Did you storyboard? What was your process like with that?
Mike Smith storyboarded the credits. His boards are quite amazing – expressive, dynamic and effortless.
The layout planning was tricky. The storyboards called for lots of big camera moves that forced line art to scale up and down fluidly – a definite a head scratcher at times.
For instance, in the shot where Knickers has on the yellow panties…
...we had to animate the character as large as we could and then create an even larger panty element that sat on top of the character, which was tracked back in space to transition into a smaller pair of panties all while more panties flew off. I feel like I said “panties” a lot right there.
Tell us about the typeface. How was that designed?
We were given a typeface designed by LAIKA's Josh Holtsclaw. It was a challenge to track the type through scenes and maintain legibility. The solution was to make the tracking very simple and keep the motion linear, with words screened in the background.
There was sensitivity from the beginning about readability and giving equal weight to the credits visually. One thing my career has taught me is that the more you try to get fancy with elements, the harder everything is to balance. If the style of the artwork were simpler we could have pushed the text design further in terms of movement and layout, but it's difficult to combine complex backgrounds with ornately treated text and not lose legibility or design integrity.
In both this title sequence and your previous work on ParaNorman, there is a sequence in which you give a behind-the-scenes look at how the characters and environments are made. Why are these behind-the-scenes looks so important to you?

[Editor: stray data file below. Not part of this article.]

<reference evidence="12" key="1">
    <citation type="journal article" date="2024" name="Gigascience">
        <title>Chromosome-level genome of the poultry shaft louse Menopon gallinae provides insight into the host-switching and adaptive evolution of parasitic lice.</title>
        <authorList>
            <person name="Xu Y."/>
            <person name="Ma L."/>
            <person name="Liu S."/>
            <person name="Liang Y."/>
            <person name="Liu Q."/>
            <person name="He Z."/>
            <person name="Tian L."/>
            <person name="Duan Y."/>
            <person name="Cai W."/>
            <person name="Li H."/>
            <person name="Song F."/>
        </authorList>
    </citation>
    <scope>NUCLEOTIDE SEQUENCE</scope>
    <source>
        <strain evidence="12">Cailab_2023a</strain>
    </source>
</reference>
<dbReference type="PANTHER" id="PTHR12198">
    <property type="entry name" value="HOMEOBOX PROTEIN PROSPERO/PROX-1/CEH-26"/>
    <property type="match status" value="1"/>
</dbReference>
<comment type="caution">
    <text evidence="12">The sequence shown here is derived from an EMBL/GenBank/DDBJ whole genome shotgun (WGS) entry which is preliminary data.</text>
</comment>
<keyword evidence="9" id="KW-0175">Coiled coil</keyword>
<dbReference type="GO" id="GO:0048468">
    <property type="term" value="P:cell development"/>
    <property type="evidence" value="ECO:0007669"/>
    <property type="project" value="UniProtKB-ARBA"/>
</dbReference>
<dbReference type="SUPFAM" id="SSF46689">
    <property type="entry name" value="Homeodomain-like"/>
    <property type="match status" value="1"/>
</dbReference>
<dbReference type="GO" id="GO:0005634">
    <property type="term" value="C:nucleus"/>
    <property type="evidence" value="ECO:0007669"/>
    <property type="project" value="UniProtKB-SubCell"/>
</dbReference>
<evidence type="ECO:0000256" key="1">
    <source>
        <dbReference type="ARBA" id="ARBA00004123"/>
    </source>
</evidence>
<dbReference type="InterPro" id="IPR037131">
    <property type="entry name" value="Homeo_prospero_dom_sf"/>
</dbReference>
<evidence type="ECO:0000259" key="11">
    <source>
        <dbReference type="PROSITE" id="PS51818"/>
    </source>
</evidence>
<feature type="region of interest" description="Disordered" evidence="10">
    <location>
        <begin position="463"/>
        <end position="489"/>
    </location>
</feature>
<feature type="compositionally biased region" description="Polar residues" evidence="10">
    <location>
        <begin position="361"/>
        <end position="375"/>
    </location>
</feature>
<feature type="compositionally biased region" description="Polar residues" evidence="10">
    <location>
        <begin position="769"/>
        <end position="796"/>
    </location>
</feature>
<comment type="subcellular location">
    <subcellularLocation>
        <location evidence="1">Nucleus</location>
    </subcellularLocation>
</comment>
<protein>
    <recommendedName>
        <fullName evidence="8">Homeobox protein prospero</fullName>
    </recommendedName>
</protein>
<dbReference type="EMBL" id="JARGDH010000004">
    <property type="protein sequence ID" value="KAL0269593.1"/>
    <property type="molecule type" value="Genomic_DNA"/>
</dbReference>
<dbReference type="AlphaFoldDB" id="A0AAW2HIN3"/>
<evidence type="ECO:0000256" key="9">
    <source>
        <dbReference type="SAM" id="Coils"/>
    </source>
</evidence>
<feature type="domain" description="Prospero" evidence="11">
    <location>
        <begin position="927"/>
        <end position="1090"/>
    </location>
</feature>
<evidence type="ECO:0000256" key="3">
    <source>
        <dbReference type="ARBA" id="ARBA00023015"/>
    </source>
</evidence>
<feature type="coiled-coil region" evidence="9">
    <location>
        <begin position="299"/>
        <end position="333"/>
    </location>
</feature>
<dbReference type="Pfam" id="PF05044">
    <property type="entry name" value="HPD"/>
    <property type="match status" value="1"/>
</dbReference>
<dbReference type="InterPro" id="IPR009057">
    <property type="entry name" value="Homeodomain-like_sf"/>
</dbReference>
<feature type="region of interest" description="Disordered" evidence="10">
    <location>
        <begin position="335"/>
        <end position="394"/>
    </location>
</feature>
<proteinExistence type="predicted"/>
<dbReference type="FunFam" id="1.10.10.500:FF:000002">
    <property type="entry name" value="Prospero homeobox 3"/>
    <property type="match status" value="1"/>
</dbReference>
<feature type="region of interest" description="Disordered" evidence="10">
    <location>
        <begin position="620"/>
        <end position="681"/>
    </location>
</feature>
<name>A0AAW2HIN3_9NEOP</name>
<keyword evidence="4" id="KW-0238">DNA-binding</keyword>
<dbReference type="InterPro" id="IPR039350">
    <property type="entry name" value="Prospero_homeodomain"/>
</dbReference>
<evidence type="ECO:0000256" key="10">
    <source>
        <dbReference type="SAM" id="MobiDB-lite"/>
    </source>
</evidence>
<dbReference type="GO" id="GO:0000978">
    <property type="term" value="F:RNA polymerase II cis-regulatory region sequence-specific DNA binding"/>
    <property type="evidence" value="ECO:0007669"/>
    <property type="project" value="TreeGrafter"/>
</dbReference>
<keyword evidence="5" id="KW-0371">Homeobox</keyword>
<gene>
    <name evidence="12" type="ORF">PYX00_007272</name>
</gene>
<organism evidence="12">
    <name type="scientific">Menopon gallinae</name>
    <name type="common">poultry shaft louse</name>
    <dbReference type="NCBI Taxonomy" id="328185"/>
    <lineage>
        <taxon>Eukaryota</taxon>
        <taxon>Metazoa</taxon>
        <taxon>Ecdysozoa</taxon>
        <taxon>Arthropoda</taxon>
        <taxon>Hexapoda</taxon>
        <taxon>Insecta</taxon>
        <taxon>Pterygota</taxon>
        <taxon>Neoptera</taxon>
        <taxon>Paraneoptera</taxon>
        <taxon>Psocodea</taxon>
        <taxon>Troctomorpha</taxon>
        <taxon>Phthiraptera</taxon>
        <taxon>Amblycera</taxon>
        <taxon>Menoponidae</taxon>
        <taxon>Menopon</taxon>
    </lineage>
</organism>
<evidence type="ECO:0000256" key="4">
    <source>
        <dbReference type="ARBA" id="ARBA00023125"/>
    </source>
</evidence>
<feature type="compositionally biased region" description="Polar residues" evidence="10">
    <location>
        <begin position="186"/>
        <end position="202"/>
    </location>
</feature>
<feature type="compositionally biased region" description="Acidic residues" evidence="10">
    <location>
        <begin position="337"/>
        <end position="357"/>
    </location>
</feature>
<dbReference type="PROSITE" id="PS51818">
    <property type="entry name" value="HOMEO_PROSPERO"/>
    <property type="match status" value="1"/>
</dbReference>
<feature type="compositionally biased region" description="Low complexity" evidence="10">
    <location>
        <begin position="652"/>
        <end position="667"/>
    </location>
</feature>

Travis Knight is a big proponent of allowing the audience to see the artistry behind the film. I really didn't have anything to do with either of those clips but I've read in numerous reviews how much the audience enjoys them. It's a funny thing to pull back the curtain on your technique and reveal your secrets.
Do you think it’s becoming something of a tradition now for animated features to have elaborate end credits?
It seems to be. Anything to keep people in their seats to see the names of the people who worked on the film is a good thing.
When did the music come in? Did you always know what the end song was going to be?
Malvina Reynolds’ "Little Boxes," performed by Portland band Loch Lomond, was always the song choice to my knowledge. I think the only thing that changed was the arrangement. It's kind of perfect.
What tools and equipment did you use?
Paper, pencil, Toon Boom Harmony, After Effects.
How big was your team and how did you all work together?
There were four lead animators, five assistant animators, three Harmony animators, two ink and paint artists, and two compositors, but some of us wore multiple hats.
What was different for you this time, compared to the production of ParaNorman’s end credit sequence?
The difference with The Boxtrolls was that it was more about pure character animation and less about how to achieve a look. With ParaNorman we spent a lot of time composing these perfect still frames that we then animated. The Boxtrolls was more about movement and energy and the expressive quality of the line.
What do you think this title sequence gives to the film?
I think it's a nice way to celebrate the characters and the inspirational art that went into making the film in a light, playful way.
What are some of your favorite animated films?
I mostly watch classic hand-drawn films with my kids, who enjoy 2D films and stop-motion more than most CG films. I think their favoritism has to do with the pacing of the classic films and how short they are. 101 Dalmatians (1961) is my favorite feature. I just watched Bambi again with them and rediscovered an amazing lack of dialogue, plus the film is only 70 minutes long!
What are you working on next? What’s coming up for you?
I'm mostly directing commercials including ongoing campaigns with Honey Nut Cheerios, Shaw Communications in Canada, and some new, secret work.
I also have a short film in pre-production at HouseSpecial. It will be stop motion with a sort of 2.5D look and a decidedly adult theme. I'll say no more.
View the credits for this sequence